TRENTON, N.J. - Princeton University has started subsidizing the cost of birth-control pills for its students amid the skyrocketing cost of the drugs on college campuses.

Since Saturday, students going to the university's health center have been able to get a one month's supply of generic birth control pills for $6, versus the $15 they were paying since March, according to Princeton spokeswoman Cass Cliatt.

To cover the difference, Princeton is dipping into a private discretionary fund. Early estimates, according to Cliatt, place the cost of the subsidies at about $69,000 a year.

"Many Princeton students voiced their concerns about their ability to gain access to affordable oral contraception," Cliatt said.

Prices for oral contraceptives, or birth-control pills, doubled and tripled at some student health centers across the country as a result of a complex change in a Medicaid rebate law that essentially ended an incentive for drug companies to provide deep discounts to colleges.

At Princeton, brand-name birth control pills used to cost $6. When the law changed in January, the Princeton pharmacy switched to generic birth control pills, which cost students $15.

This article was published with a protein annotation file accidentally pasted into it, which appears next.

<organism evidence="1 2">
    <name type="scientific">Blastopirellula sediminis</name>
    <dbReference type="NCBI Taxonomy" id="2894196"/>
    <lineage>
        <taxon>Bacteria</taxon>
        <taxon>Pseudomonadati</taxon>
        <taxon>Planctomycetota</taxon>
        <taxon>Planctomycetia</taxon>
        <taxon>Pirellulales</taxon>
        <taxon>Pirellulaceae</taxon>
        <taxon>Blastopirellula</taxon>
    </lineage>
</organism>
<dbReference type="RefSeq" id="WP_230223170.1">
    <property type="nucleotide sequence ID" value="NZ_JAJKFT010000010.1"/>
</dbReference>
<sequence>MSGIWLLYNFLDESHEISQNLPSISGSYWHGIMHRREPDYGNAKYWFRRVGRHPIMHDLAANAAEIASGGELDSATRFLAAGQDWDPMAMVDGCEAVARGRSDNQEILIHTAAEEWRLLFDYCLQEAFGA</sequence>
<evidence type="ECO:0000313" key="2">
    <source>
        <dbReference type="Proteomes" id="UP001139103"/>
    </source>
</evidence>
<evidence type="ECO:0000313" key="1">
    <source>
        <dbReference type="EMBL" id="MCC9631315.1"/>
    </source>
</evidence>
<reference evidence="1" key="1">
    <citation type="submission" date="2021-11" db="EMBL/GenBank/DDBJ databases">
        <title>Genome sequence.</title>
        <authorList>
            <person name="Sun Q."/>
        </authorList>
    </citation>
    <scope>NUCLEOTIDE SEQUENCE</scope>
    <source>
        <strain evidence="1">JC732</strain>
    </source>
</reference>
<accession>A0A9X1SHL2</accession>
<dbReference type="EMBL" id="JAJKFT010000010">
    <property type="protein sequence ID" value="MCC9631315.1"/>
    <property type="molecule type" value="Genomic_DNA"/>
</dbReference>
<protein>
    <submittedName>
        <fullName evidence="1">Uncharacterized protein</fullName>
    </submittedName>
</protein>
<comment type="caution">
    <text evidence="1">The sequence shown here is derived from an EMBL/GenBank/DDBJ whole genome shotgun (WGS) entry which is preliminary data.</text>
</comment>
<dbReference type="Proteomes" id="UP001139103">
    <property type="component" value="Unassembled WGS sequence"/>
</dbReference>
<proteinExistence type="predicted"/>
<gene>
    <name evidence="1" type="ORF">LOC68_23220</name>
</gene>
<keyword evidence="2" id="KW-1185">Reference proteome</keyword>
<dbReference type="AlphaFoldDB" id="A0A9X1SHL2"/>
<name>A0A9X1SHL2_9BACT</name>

The university subsidy, which went into effect Saturday, now allows students to purchase generic oral contraception for $6 a month.

"There's an overwhelming majority of students who favor the subsidy because it's such an important health issue," said Josh Weinstein, vice president of Undergraduate Student Government at Princeton.

Princeton's move to subsidize the cost of birth control is unusual because many colleges and universities don't have the same financial resources, according to Mary Hoban, an official with the Baltimore-based American College Health Association.

"It's pretty new and it's going to be pretty unusual," Hoban said.

At Harvard, the university in a way subsidizes birth control as part of a system in which students pay a mandatory health fee, and then a $5 co-pay for prescription drugs at the health center, said Dr. David Rosenthal, director of the Harvard University Health Services.

Rep. Joseph Crowley, D-N.Y., who is sponsoring a bill in the U.S. House to restore the old Medicaid rules, noted that many college-age women across the country aren't able to go to a school with the same resources as Princeton.

"What about institutions that don't have kitties, that don't have funds, that don't have endowments? What are their options?" Crowley said.